My first thought upon smelling this wine was 'Long Island Cab Franc!' Granted there was much more depth as I further investigated...but the hallmark crushed flowers, red currant and raspberry perfume were certainly there. This certainly is a candidate for utilizing a touch of brett as a seasoning, as it added in complexity instead of detracting from the character. The palate consisted of fruit pits, gravel and judicious amounts of black pepper spice. The soft tannins ended the ride nicely, but my boat wasn't completely rocked. 88 points, sound but not transcendental.

1996 Sassicaia, Tenuta San Guido
Oh the nose of a mature Pauillac couldn't be as clear if it were Lafite herself. Fresh cut cedar, lead pencil, black currant and a hint of dark chocolate were so damn appealing to me! Lovely density to the palate, w/ a range in fruit from dark plumbs to blackberry, as roasted red pepper, graphite and a notion of steel added a mineral complexity towards the finish. Adored the wine, unique and certainly an old fashioned estate that shows much better w/ age. 93 points.

2000 Castello del Terriccio
A nebulous blend (which was discussed above at length) gave rise to a black-purple, saturated color and a completely idiosyncratic nose! Smokey aromatics gave way to matchstick, roasted coffee, espresso drip, melted asphalt and heavy black licorice. I guess the only controversy was whether or not the palate outshined the nose....it may well have! Gigantic, even mammoth in the mouth w/ a heavy layer of roasted dark fig, cocoa and pressed plumb filled the palate, almost w/ ease?! The sweetened tannin was shot through a double barrel shotgun & made us all want to stand in the firing squad for the rest of the evening. What a wine; Carlos Ferrini uncovered a gem in this amalgamation. 96 points, wine of the evening.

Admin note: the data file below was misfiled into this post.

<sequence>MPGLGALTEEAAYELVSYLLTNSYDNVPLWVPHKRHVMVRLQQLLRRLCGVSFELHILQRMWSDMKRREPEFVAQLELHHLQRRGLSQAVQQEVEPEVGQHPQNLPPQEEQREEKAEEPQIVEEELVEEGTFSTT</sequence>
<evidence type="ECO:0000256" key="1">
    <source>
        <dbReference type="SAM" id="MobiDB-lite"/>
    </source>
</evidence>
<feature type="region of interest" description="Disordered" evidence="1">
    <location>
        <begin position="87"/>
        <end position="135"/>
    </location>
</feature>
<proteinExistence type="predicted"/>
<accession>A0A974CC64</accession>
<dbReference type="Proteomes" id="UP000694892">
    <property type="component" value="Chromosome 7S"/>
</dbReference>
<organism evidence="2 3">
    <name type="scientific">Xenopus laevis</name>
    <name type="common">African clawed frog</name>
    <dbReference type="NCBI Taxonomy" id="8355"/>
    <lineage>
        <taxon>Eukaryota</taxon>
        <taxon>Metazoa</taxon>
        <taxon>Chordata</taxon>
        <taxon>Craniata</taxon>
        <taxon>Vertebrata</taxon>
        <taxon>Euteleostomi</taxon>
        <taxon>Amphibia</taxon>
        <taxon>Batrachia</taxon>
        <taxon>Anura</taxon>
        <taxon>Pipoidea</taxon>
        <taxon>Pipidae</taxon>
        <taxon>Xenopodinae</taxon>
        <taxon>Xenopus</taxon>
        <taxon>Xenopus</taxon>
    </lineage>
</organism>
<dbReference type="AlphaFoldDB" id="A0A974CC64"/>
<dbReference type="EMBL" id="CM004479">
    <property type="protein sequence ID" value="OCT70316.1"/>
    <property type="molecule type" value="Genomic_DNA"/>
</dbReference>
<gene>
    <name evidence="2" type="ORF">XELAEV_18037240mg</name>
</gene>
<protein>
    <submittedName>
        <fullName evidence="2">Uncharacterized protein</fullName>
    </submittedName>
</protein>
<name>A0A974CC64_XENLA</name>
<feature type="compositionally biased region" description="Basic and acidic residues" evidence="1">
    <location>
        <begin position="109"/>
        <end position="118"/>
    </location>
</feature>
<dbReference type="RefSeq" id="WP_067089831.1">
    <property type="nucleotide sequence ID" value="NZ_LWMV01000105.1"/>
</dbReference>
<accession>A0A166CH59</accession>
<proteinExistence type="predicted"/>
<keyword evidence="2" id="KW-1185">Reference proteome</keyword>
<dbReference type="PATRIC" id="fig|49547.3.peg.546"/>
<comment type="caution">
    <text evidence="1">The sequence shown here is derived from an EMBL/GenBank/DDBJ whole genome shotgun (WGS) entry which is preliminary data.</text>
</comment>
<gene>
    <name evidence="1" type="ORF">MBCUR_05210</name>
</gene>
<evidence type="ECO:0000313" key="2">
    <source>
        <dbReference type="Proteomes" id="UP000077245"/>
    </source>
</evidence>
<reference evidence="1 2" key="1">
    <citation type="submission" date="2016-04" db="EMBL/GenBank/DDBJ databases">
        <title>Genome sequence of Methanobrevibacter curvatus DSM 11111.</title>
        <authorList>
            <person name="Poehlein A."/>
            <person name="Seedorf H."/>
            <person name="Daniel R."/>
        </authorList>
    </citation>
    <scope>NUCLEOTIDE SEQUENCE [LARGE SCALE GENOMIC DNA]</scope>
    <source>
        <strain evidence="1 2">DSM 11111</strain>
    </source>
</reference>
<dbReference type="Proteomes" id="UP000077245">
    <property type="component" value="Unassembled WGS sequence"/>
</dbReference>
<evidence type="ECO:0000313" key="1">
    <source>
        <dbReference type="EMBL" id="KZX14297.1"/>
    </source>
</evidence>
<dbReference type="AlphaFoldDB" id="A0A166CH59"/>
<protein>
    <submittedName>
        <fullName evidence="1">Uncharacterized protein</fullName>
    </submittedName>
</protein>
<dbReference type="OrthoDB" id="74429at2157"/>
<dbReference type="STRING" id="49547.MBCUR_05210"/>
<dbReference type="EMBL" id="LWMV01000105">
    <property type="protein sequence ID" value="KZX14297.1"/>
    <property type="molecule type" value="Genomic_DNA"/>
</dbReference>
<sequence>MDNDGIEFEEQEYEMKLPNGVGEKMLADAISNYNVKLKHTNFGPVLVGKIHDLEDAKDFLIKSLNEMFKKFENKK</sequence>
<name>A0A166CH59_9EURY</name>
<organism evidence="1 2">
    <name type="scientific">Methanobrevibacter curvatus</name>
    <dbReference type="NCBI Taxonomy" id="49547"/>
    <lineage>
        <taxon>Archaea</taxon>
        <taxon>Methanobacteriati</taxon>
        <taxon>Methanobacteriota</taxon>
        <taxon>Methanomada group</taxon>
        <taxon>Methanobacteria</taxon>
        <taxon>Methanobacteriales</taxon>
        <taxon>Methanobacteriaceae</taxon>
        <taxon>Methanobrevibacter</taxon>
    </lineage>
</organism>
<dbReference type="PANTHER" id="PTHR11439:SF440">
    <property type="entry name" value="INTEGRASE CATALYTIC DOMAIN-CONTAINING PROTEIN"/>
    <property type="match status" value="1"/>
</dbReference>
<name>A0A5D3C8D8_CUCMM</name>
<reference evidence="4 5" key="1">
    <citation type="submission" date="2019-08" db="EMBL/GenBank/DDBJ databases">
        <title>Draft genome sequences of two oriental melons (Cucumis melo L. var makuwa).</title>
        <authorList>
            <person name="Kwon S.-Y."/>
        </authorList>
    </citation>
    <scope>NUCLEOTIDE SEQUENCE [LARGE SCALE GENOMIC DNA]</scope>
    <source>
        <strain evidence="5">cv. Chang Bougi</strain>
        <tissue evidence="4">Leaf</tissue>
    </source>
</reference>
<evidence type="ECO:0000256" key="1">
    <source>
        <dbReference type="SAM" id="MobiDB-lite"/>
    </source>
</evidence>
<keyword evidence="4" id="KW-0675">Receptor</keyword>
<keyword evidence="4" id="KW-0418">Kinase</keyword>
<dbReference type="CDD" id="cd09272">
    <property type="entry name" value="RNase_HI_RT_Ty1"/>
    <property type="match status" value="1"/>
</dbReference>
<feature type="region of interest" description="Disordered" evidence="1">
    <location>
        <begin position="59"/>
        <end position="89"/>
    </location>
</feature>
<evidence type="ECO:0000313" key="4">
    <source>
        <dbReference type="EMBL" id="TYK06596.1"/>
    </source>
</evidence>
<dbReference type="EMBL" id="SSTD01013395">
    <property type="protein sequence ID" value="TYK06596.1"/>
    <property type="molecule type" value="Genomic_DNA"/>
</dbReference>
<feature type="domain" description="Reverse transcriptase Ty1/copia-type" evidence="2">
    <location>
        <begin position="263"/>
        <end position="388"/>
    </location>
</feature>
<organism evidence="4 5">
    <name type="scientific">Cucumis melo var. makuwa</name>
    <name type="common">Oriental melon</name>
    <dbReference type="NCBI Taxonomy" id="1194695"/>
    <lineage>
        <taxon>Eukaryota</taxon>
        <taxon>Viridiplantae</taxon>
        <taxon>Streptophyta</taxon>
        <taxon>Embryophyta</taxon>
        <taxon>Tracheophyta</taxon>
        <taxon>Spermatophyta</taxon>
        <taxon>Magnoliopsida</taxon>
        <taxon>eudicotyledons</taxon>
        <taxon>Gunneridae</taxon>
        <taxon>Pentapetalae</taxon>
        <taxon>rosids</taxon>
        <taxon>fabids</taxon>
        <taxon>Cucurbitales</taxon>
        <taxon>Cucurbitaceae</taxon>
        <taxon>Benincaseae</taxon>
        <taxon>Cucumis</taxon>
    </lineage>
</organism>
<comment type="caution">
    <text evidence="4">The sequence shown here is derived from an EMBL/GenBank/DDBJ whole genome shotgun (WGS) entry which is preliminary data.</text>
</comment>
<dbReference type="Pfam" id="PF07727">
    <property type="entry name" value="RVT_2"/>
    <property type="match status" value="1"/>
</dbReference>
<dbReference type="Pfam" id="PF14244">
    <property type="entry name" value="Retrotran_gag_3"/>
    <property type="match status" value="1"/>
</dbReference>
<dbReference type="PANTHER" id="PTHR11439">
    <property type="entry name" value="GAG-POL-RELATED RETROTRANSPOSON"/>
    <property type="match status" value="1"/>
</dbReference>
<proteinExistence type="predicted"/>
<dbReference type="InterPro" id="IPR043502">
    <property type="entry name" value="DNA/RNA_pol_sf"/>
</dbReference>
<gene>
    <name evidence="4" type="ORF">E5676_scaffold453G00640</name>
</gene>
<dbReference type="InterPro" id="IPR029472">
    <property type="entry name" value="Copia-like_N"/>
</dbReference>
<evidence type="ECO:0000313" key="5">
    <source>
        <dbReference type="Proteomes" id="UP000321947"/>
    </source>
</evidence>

We concluded w/ a 97 Coteaux Layon (brought by Guy) and a 1975 Suduiraut. I shirked my note taking duties as Guy seemed to really come into his own w/ these wines (and I'm certain his commentary is much more compelling). But my impressions were that the Coteaux Layon literally stuck to my teeth w/ it's overt viscosity & cane sugar. Immense, even stupid amounts of dried apricot, bubble gum and syrup could literally knock one over the head- definitely fun though ;) The Suduiraut (poured from a 375 mL bottle) was much more provocatively enjoying than hedonistic, but damn the finish obliterated anything I've ever tasted! The nose and palate actually NEEDED time for the bitter orange marmalade, apricot & saffron notes to fill out...but even though the body was medium at best, the finish still sung way past the Coteaux Layon for nearly 2 minutes. Guy and I joked that the Coteaux Layon just needed the Suduiraut's acidity and finish to be a perfect wine!

Thanks again Leo, you and your wife are benevolent and wonderful hosts. Loved meeting your kids (so I could finally see who that young man sucking on the Cakebread bottle was) and can't wait to tackle another marathon evening of wine and laughs w/ you two. I miss that alluring nose of white burgundy already....but I still say that hobby is masochism!